Bicycle TutorBicycle Tutor

Show off your bike!

Related video tutorials:
Upgrading my bike
#1
There was a old bike that was left in front of my house, a Kuwahara Alley Cat II (Puma). I have tried to find information about it on the internet and have found very little. I am wanting to upgrade the brakes, freewheel, derailers, handlebars, and front fork. How can I find out what parts are compatible without going to a bike shop? I plan to take my time with the upgrades due to limited funds, but I would like to do them myself.

See the pictures I have attached. Thank you for your time.

[attachment=88]
[attachment=89]
Reply
#2
Brakes - pretty much any cantilever or V-brake should work fine. If you switch to V-brakes, you will need new levers made for use with V-brakes. I would consider just getting some new, good quality pads first. The brake mechanism on the bike isn't that bad unless they're worn out.

Freewheel - you need to figure out if it is freewheel or cassette. Then match the manufacturer and number of gears. Example: shimano 7 speed cassette.

Derailleurs - If it has a shimano drive train now, you can use pretty much any shimano mtn bike derailleurs. No reason to go super high end probably.

Shifters - just have to match the make and gear count of the freewheel/cassette

Handlebars - Any standard mtn bar should work fine

Fork - It looks (but you should verify) that you have a 1" threaded fork. The new fork needs to match that. You also need to get the same length (or slightly longer) steerer tube on the fork. Fork also has to match the wheel size (should be 26") and have posts for cantilever style brakes. You could go to a "threadless" fork, but you would then also have to change headset and stem.

In general - think through a little what you plan to upgrade. It's easy to spend more than you would on a new bike buying lots of individual parts. I'd recommend getting new chain, freewheel/cassette, brake pads, and tires if needed. Get bars and a seat to suit you. A suspension fork will make a big difference, but I wouldn't do it unless you get a half-way decent one. The cheapo ones are worse than a rigid fork (IMHO). Good index shifters will make a big difference too if the ones on there don't shift well. But thumb shifters aren't bad per se.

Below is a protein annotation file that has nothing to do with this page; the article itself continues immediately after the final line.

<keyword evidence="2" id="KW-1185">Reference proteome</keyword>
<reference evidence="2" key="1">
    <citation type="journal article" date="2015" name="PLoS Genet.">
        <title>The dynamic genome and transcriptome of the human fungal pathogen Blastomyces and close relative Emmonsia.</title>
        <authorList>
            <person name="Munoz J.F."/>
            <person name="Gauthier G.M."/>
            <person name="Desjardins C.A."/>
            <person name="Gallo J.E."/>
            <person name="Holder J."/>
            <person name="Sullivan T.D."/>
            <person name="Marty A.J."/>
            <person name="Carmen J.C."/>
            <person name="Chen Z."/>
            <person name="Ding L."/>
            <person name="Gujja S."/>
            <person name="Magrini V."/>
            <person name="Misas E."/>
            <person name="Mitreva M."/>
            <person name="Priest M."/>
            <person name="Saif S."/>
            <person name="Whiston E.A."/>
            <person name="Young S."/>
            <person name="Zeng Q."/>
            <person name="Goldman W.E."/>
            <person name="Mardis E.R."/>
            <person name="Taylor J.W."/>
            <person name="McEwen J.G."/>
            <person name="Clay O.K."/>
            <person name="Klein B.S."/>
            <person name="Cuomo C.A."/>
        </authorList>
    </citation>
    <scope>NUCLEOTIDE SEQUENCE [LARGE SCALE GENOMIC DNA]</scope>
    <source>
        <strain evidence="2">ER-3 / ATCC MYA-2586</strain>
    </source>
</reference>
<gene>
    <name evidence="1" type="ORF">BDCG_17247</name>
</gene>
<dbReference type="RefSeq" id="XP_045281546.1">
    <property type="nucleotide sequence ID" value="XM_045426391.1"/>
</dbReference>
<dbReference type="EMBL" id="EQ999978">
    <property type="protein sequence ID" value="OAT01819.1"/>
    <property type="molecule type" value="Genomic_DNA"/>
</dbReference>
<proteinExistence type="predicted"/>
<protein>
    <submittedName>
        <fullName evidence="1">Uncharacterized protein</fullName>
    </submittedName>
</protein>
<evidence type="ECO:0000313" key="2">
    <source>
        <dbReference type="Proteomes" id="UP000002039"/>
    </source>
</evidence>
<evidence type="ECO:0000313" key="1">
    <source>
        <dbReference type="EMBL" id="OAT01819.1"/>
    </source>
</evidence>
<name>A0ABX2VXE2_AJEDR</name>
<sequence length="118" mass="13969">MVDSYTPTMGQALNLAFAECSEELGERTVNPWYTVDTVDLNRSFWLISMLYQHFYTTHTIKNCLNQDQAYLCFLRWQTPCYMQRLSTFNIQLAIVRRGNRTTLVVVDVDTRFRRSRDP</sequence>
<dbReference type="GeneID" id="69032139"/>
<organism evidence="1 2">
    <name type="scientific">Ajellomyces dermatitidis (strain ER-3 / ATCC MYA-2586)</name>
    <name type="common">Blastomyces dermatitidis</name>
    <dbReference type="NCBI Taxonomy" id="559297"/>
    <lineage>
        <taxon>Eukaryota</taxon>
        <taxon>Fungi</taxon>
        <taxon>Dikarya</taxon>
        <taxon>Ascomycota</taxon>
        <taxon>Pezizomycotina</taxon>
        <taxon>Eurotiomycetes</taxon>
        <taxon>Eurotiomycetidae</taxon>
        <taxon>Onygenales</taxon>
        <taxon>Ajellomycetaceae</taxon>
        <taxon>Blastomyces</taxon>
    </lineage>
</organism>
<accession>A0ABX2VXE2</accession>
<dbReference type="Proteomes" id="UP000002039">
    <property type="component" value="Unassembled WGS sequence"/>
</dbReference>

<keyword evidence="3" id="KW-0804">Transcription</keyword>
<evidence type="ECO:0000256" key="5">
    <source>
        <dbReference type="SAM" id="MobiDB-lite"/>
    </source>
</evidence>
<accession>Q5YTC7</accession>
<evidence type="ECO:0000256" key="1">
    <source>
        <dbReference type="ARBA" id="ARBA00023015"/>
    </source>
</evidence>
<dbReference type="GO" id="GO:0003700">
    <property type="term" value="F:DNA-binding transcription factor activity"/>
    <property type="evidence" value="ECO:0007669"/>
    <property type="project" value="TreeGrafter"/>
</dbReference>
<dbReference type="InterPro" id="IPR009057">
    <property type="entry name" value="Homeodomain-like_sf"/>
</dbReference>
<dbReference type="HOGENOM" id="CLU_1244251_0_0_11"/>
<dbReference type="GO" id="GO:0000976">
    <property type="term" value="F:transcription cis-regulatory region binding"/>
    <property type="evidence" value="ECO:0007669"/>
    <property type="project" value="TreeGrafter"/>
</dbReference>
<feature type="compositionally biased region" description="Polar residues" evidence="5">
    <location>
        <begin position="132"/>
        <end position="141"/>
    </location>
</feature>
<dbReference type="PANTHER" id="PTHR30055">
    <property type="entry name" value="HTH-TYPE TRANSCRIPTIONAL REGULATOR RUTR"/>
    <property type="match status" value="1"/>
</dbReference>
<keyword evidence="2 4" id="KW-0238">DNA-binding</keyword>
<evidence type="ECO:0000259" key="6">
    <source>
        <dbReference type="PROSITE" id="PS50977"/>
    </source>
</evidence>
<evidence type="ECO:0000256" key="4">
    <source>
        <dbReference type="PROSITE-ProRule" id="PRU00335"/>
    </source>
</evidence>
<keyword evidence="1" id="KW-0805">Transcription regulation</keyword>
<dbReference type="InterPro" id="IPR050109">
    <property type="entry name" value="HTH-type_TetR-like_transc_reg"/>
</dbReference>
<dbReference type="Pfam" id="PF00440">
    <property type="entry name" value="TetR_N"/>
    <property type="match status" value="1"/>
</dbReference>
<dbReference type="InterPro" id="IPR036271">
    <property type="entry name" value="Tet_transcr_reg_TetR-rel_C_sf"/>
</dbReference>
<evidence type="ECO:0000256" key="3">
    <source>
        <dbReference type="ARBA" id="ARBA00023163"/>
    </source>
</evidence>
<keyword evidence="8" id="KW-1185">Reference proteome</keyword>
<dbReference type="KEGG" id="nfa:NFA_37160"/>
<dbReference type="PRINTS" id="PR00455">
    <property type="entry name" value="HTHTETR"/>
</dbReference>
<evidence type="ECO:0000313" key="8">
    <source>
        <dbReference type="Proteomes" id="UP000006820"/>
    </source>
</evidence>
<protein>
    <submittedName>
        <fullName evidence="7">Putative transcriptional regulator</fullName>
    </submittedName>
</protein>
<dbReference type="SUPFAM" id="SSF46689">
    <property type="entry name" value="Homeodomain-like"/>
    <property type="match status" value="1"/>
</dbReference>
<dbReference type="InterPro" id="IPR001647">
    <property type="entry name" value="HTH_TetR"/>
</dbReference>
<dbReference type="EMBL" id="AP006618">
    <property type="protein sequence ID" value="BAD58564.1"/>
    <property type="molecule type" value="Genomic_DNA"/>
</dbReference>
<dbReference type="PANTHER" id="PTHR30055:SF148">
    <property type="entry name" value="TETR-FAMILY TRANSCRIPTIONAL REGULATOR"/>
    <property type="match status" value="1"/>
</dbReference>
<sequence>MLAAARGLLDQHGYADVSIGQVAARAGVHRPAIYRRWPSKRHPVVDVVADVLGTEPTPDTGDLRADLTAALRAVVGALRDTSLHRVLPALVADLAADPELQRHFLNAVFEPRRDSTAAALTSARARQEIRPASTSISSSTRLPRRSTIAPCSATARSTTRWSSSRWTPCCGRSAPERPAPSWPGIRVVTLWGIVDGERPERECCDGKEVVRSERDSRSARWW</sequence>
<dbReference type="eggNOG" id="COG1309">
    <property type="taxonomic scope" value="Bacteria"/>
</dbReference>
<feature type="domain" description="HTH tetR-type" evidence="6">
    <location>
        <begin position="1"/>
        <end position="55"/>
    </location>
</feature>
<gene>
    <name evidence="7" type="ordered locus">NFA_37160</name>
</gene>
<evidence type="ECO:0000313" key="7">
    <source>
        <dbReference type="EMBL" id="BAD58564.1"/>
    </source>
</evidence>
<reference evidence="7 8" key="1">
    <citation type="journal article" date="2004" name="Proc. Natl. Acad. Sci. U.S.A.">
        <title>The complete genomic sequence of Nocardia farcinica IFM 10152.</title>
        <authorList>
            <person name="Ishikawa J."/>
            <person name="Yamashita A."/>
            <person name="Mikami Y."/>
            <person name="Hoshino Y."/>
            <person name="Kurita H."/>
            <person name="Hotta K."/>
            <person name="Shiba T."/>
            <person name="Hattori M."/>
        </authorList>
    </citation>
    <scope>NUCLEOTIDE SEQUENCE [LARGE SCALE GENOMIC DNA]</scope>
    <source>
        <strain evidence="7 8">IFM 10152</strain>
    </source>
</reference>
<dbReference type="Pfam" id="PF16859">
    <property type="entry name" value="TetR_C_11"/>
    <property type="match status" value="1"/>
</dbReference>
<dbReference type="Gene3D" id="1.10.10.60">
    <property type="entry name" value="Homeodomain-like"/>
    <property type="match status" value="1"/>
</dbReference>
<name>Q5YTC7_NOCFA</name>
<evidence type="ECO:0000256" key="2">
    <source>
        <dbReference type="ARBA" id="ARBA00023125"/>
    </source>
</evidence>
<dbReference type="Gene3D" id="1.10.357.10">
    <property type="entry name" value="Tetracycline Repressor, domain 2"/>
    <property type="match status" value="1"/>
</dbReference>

have fun
Reply
#3
Thanks for the great advice, I plan to be very careful with my upgrades. I as I continue to ride more I may have to get a new bike, so there no need to overspend on this one. But I will check out the things you suggested and also visit my local bike shop for help.

Reply
#4
What upgrades did you make to your Kuwahara Alley Cat? I have my original Alley Cat that I purchased back in the 80's and have started riding again recently. I wore out the bolt that holds the rear cassette in place and now I need to upgrade the rear wheel, cassette and replace the chain. Other than the seat and tires, it's all original (I even have the original brake pads!).

I'd be interested to see what upgrades you've been successful with.
Reply
#5
Ouch! Go and get new brake pads, yours are most probably hard as stone now. This is dangerous for you!
Reply
#6
I didn't think about the brake pads needing replacing. Thanks for the advice.
Reply
#7
Nice Bike, wish people would leave me nice stuff like that instead candy wrappers and such lol.
Good maintenance to your Bike, can make it like the wheels are, true and smooth!
Reply
#8
Sure is a nice bike looking bike. Wonder if it's stolen?
Reply


Possibly Related Threads...
Thread Author Replies Views Last Post
  Upgrading Wheels Nevica 3 2,877 07-20-2012, 01:38 PM
Last Post: Joe_W
  Upgrading Sora Components jlahrpa 2 7,218 03-21-2010, 10:18 AM
Last Post: Joe_W

Forum Jump:



ISSN 1918-3445 © Copyright 2007-2010 Bicycle Tutor / Privacy Policy / Created by Alex Ramon

feed